Delirium and Benzodiazepines Associated With Prolonged ICU Stay in Critically Ill Infants and Young Children

Heidi A. B. Smith, MD, MSCI; Maalobeeka Gangopadhyay, MD; Christina M. Goben, MD; Natalie L. Jacobowski, MD; Mary Hamilton Chestnut, NP; Jennifer L. Thompson, MPH; Rameela Chandrasekhar, PhD; Stacey R. Williams, NP; Katherine Griffith, NP; E. Wesley Ely, MD, MPH; D. Catherine Fuchs, MD; Pratik P. Pandharipande, MD, MSCI


Crit Care Med. 2017;45(9):1427-1435. 

In This Article

Abstract and Introduction


Objectives: Delirium is prevalent among critically ill children, yet associated outcomes and modifiable risk factors are not well defined. The objective of this study was to determine associations between pediatric delirium and modifiable risk factors such as benzodiazepine exposure and short-term outcomes.

Design: Secondary analysis of collected data from the prospective validation study of the Preschool Confusion Assessment Method for the ICU.

Setting: Tertiary-level PICU.

Patients: Critically ill patients 6 months to 5 years old.

Interventions: None.

Measurements and Main Results: Daily delirium assessments were completed using the Preschool Confusion Assessment Method for the ICU. Associations between baseline and in-hospital risk factors were analyzed for likelihood of ICU discharge using Cox proportional hazards regression and delirium duration using negative binomial regression. Multinomial logistic regression was used to determine associations between daily risk factors and delirium presence the following day. Our 300-patient cohort had a median (interquartile range) age of 20 months (11–37 mo), and 44% had delirium for at least 1 day (1–2 d). Delirium was significantly associated with a decreased likelihood of ICU discharge in preschool-aged children (age-specific hazard ratios at 60, 36, and 12 mo old were 0.17 [95% CI, 0.05–0.61], 0.50 [0.32–0.80], and 0.98 [0.68–1.41], respectively). Greater benzodiazepine exposure (75–25th percentile) was significantly associated with a lower likelihood of ICU discharge (hazard ratio, 0.65 [0.42–1.00]; p = 0.01), longer delirium duration (incidence rate ratio, 2.47 [1.36–4.49]; p = 0.005), and increased risk for delirium the following day (odds ratio, 2.83 [1.27–6.59]; p = 0.02).

Conclusions: Delirium is associated with a lower likelihood of ICU discharge in preschool-aged children. Benzodiazepine exposure is associated with the development and longer duration of delirium, and lower likelihood of ICU discharge. These findings advocate for future studies targeting modifiable risk factors, such as reduction in benzodiazepine exposure, to mitigate iatrogenic harm in pediatric patients.


Pediatric delirium is a syndrome of acute brain dysfunction that is highly prevalent among the critically ill, with rates of up to 30% in older children[1–4] and over 50% in infants and toddlers.[5] The creation of highly valid and reliable pediatric delirium tools has made delirium screening and monitoring in the PICU setting not only practical[1,2,5,6] but provides the means to further understand the impact of delirium in our most fragile population. In critically ill adults, delirium has been associated with poorer outcomes including prolonged ICU and hospital length of stay (LOS), long-term cognitive impairment (LTCI), and even death.[7–9] Small cohort studies in critically ill children have demonstrated similar associations between delirium and longer ICU stay and higher costs,[10,11] whereas a recent point prevalence study on delirium reported associated risk factors to include age, mechanical ventilation, benzodiazepines, opioids, use of physical restraints, and exposure to vasopressors and antiepileptics.[4] The etiology of delirium can be multifactorial, with the end result being a disruption of the fragile balance between excitatory and inhibitory neurotransmission.[12] This imbalance manifests through characteristic behaviors that are commonly observed and can range from hyperactivity and agitation to a patient appearing withdrawn and sedate.[13,14]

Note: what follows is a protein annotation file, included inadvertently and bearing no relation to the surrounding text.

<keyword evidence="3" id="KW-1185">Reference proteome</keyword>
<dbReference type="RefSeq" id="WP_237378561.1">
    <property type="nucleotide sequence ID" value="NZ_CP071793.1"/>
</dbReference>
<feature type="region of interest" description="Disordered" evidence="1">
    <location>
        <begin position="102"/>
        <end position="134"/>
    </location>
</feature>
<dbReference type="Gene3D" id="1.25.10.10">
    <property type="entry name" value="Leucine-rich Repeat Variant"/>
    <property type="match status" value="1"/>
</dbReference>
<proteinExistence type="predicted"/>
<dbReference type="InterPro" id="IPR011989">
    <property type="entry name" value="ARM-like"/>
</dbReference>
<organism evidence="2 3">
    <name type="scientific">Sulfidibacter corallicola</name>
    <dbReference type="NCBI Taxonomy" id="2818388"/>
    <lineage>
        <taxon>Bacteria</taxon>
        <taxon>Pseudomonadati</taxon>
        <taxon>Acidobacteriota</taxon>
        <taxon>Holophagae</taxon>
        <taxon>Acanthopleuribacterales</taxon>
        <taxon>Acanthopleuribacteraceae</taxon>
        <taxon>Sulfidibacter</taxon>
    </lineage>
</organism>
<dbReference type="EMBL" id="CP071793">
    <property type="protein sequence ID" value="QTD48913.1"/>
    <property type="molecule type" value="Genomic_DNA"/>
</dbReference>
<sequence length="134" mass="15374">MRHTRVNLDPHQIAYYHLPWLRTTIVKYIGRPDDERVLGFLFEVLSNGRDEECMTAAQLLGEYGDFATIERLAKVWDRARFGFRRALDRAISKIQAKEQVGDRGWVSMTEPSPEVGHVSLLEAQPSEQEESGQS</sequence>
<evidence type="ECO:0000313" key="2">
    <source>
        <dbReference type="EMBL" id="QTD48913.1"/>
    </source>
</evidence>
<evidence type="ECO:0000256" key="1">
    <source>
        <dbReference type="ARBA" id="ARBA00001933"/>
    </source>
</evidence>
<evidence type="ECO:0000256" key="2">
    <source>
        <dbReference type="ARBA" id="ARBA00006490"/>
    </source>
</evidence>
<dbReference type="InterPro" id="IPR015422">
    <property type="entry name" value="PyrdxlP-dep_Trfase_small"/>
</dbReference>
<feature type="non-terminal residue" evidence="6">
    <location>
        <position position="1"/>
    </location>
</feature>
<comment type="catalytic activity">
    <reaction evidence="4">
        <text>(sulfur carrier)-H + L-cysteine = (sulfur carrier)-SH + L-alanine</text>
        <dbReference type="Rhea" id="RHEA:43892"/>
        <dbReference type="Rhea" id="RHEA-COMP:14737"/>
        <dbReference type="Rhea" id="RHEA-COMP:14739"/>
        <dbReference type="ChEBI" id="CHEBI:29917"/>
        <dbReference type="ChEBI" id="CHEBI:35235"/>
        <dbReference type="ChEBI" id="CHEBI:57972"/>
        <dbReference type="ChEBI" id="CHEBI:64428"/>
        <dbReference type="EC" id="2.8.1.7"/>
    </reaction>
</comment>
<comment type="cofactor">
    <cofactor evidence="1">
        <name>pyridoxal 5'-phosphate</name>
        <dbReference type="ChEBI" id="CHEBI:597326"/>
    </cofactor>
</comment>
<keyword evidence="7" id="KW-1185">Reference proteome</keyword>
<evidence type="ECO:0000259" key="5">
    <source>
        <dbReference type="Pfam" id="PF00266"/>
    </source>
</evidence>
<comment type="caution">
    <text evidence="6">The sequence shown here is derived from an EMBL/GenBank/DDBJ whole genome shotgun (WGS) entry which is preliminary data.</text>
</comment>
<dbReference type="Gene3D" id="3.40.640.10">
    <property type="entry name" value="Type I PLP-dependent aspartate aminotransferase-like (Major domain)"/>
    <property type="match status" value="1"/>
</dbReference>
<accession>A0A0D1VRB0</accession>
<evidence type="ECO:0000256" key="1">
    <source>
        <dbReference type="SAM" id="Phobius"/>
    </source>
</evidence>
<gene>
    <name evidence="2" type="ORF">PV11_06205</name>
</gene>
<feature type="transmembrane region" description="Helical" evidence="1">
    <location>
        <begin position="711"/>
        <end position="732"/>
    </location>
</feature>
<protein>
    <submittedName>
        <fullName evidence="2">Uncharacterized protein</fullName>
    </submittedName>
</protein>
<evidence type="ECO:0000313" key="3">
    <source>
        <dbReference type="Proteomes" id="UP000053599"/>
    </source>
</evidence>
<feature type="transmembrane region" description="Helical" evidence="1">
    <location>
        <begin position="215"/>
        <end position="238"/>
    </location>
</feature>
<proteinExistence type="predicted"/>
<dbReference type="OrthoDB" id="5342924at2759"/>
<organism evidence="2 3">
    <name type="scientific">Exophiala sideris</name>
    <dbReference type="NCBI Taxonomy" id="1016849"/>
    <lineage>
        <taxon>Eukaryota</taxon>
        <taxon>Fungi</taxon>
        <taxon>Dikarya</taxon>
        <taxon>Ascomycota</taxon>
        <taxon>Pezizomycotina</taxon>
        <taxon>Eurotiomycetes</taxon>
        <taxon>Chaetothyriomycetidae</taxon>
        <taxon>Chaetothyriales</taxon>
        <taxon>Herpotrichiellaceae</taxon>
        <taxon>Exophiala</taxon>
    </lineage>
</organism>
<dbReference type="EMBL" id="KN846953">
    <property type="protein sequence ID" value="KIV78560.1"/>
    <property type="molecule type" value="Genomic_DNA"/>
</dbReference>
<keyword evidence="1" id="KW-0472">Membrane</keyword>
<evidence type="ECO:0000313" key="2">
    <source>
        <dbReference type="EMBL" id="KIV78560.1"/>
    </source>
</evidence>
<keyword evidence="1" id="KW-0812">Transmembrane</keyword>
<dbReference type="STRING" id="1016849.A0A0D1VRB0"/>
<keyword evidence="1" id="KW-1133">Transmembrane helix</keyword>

Delirium risk factors have been well delineated in adults to include iatrogenic factors such as immobilization, sleep deprivation, and a strong association with benzodiazepine exposure.[15–19] The iatrogenic harm resulting from benzodiazepine use in adults has been consistently demonstrated to include greater development and duration of delirium, increased duration of mechanical ventilation, and longer ICU and hospital LOS.[20–22] This realization is pertinent as up to 90% of mechanically ventilated infants and children receive continuous sedation,[23] commonly centered around the use of high-dose midazolam for multiple days.[24,25] In fact, high-dose oral benzodiazepines have been associated with paradoxical agitation, and thus, it is plausible that high-dose IV benzodiazepines, frequently administered to critically ill patients, could predispose patients to delirium.[26]

Thus, the hypothesis for this large prospective study is that delirium is associated with worse clinical outcomes among critically ill infants and young children and that routine sedation protocols using benzodiazepines predispose patients to delirium.